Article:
The second reason that they’re doing the expeditions is to help Save the Boundary Waters from sulfide mining. I’ve written about Sulfide Mining Near the BWCA before, and I’ve written about Wilderness and Public Lands: You Own Them. And part of PaddlingLight’s mission is to promote wilderness protection, so this is an important issue to us. It’s important for paddlers, because the BWCA and Lake Superior are two of the best paddling destinations in the United States. Both would be impacted by mining. The BWCA is THE premiere canoeing destination in the United States and the current proposed mines are only the tip of the iceberg. If approved they pave the way for future mines, and the state isn’t taking into account all the future mines when planning for the environmental impact. Sulfide mining has a track record of polluting everywhere that it’s practiced, and it has never been done in such a water rich environment as northern Minnesota. One type of pollution from this type of mining is sulfuric acid. It will take 100s of years of water treatment (from Polymet’s own EIS) before the water flowing from the mine is considered clean enough to stop the treatment. The mine will operate for only 20 years.

On a tangent: Recently, according to a local newspaper Polymet’s Environmental Impact Statement relies on calculations that make water run uphill away from the BWCA. It’s just another sketchy bit of information that has come out about Polymet’s EIS. The Great Lakes Indian Fish and Wildlife Commission (GLIFWC) actually discovered Polymet’s uphill water run by entering the correct water levels into the same modeling program (Minnesota never required an independent review of the modeling that was done by a private company paid by Polymet). The lead agencies draft response to the GLIFWC says that some imaginary force will develop that will cause the water to run uphill towards Lake Superior instead of the BWCA. Anyway, this is just another example of the problems in the system and the continuing problems with the EIS. The EPA flunked the first draft of the EIS. If this wasn’t America, it almost makes you wonder if there weren’t a few bribes paid to the public officials working on the EIS. The majority owner in Polymet is Glencore, a multinational commodity trading and mining company out of Switzerland. It has been caught in several bribery scandals, including one were it was fined €500,000 for bribing an EU official. It has a terrible environmental record.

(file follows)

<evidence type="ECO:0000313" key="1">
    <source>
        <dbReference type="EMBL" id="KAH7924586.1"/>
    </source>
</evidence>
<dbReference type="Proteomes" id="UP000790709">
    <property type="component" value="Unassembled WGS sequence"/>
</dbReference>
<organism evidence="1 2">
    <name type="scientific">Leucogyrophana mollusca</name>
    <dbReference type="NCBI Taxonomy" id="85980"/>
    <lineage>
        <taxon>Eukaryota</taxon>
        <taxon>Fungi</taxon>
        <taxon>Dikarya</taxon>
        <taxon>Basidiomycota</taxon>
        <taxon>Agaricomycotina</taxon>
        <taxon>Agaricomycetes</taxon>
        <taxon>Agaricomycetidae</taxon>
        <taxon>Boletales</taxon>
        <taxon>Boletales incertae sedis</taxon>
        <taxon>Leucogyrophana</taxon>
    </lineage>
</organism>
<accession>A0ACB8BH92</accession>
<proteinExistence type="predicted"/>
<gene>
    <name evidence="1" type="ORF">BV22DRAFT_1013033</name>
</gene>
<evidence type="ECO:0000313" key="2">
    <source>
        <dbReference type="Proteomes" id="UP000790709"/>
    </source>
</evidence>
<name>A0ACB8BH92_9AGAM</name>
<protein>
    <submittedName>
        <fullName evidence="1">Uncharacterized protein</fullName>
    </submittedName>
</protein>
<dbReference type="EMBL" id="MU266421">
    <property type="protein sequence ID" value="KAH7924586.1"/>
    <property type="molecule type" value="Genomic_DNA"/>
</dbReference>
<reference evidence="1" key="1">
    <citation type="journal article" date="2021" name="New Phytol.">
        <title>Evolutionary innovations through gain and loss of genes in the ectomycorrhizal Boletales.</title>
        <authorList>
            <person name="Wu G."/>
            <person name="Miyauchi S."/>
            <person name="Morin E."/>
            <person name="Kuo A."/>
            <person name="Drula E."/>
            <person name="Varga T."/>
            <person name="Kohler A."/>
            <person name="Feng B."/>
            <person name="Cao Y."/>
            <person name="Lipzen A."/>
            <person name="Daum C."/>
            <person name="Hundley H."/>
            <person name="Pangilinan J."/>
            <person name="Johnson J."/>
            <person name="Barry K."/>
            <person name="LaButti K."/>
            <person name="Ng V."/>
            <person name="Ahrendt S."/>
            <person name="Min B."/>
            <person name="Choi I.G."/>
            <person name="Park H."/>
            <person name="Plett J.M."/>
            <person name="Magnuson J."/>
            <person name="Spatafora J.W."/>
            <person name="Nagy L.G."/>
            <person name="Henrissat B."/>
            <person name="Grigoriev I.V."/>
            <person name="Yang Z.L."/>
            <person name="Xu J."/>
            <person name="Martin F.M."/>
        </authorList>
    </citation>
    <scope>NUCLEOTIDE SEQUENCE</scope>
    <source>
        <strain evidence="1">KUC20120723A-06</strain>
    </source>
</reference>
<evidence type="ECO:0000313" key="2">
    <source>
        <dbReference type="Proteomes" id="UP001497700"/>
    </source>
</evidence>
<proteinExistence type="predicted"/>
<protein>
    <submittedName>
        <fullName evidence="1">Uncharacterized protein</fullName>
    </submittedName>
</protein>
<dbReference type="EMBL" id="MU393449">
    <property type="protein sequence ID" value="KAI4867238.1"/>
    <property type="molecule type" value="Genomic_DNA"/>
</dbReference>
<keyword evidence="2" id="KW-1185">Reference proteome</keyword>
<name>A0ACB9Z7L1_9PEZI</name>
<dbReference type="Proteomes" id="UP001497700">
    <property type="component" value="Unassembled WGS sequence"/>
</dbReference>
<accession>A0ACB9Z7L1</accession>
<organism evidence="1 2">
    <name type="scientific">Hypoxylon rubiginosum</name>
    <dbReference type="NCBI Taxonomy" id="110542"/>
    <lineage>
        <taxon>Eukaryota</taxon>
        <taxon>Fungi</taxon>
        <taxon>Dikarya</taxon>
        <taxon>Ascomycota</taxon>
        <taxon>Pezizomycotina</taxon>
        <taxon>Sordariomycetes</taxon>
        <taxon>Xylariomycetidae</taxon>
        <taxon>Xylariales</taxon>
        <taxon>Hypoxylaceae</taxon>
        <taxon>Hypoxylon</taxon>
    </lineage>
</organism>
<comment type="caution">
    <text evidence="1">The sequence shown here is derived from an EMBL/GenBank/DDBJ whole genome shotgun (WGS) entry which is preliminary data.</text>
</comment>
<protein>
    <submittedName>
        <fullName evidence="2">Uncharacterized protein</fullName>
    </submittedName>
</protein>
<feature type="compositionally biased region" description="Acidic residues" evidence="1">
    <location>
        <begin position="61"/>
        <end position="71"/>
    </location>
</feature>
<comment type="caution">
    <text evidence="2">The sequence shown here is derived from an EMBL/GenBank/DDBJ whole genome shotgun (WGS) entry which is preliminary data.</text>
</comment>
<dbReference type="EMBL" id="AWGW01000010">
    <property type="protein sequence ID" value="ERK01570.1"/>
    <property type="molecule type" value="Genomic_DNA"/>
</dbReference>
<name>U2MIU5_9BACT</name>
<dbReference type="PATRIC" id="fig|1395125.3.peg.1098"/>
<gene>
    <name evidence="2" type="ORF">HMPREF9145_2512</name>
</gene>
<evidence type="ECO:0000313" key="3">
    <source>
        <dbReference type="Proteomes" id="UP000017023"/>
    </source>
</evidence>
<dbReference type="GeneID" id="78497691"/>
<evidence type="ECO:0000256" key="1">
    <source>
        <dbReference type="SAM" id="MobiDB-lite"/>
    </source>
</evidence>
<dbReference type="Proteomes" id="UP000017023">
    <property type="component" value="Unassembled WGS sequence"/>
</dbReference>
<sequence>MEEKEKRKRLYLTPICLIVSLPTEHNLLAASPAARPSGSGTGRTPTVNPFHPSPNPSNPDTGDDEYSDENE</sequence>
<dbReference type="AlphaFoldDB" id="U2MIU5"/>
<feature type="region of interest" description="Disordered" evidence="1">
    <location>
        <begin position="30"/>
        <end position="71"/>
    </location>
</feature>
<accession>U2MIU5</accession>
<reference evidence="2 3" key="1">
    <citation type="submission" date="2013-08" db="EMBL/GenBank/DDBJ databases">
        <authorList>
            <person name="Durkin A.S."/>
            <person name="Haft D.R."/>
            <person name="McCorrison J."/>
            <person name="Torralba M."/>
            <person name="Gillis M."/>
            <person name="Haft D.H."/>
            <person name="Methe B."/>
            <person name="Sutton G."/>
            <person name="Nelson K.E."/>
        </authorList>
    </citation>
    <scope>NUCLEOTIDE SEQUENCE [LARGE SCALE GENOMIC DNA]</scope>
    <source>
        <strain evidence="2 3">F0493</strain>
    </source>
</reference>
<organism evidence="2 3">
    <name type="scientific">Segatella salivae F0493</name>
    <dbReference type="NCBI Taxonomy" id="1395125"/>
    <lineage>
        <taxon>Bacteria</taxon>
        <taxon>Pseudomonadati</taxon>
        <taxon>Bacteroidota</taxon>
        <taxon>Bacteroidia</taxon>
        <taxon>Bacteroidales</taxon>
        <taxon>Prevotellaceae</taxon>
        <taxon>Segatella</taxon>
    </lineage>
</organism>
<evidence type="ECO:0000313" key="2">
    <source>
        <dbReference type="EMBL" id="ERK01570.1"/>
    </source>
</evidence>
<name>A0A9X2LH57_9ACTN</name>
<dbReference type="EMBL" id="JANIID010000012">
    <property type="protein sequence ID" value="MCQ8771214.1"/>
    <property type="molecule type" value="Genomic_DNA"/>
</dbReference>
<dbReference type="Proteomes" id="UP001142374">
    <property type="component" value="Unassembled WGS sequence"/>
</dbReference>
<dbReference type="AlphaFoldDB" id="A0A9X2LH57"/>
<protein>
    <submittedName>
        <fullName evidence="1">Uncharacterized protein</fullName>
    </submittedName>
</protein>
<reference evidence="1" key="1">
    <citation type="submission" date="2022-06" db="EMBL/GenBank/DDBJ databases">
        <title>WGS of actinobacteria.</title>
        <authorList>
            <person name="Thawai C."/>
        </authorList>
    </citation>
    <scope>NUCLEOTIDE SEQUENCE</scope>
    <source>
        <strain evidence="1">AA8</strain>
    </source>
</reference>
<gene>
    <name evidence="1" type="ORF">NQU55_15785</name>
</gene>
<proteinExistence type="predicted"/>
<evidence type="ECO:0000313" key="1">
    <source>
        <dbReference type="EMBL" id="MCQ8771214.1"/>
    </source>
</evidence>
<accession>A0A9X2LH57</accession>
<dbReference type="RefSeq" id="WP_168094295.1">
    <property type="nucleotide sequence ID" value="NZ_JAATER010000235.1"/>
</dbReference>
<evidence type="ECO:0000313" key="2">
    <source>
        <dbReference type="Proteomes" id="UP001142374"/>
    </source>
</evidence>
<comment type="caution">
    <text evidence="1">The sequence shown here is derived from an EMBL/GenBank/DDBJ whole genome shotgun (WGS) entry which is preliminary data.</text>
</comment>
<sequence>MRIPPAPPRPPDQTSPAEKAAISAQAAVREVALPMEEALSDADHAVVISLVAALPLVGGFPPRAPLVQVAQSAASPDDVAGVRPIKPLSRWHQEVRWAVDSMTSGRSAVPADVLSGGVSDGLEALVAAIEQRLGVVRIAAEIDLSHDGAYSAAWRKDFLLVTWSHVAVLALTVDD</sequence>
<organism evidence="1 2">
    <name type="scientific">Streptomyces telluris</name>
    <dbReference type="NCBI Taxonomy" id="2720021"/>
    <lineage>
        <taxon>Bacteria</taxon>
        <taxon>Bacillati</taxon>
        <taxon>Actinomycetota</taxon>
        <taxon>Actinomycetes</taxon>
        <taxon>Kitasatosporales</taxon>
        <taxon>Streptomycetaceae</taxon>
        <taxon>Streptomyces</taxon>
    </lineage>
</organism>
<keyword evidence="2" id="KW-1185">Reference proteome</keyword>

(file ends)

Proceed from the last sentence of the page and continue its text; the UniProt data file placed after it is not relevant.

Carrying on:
PolyMet isn’t the only sulfide mining company prospecting in the area. Twin Metals is the other and it’s closer to the BWCA than the Polymet. It’s treated waters would run into the BWCA, although much of the proposed mine would be underground. Amy says, “Twin Metals would be 5 times bigger than Polymet and there are test drill sites within a half mile of the BWCA edge. It’s owned by Antofagasta, a Chilean mining company that hasn’t operated a mine outside of Chile.” Chile’s mining regulations are much more lax than the U.S’s, and the climate is much different. Most of the mines are in arid climates and not the water rich environment of northern Minnesota.

This is the second reason that they’re doing the trip. They’re trying to protect the BWCA from this threat.

Images from The North American Odyssey

Follow Along Regardless

The cool thing is that if after looking at the continuing problems with the Polymet’s EIS, the EIS itself and the facts about this proposed mine and the Twin Metal’s mine and somehow you still support it, then you can still follow along with the expedition without having to hear anything about the mining issue. The WCO’s lesson plans, blog posts, etc. won’t include anything about the mining issue.

Join Them for the Launch

Kick-off Party

  • WHAT: Kick-off celebration
  • WHEN: Sunday, September 20, from
    5-6:30 p.m.
  • WHERE: Piragis Northwoods Outfitting, 105 N. Central Ave, Ely

Launch Party

  • WHAT: Public launch with flotilla paddling out with Dave and Amy
  • WHEN: Wednesday, September 23, from 1:30-3 p.m.
  • WHERE: River Point Resort & Outfitting Company, 12007 River Point Road, Ely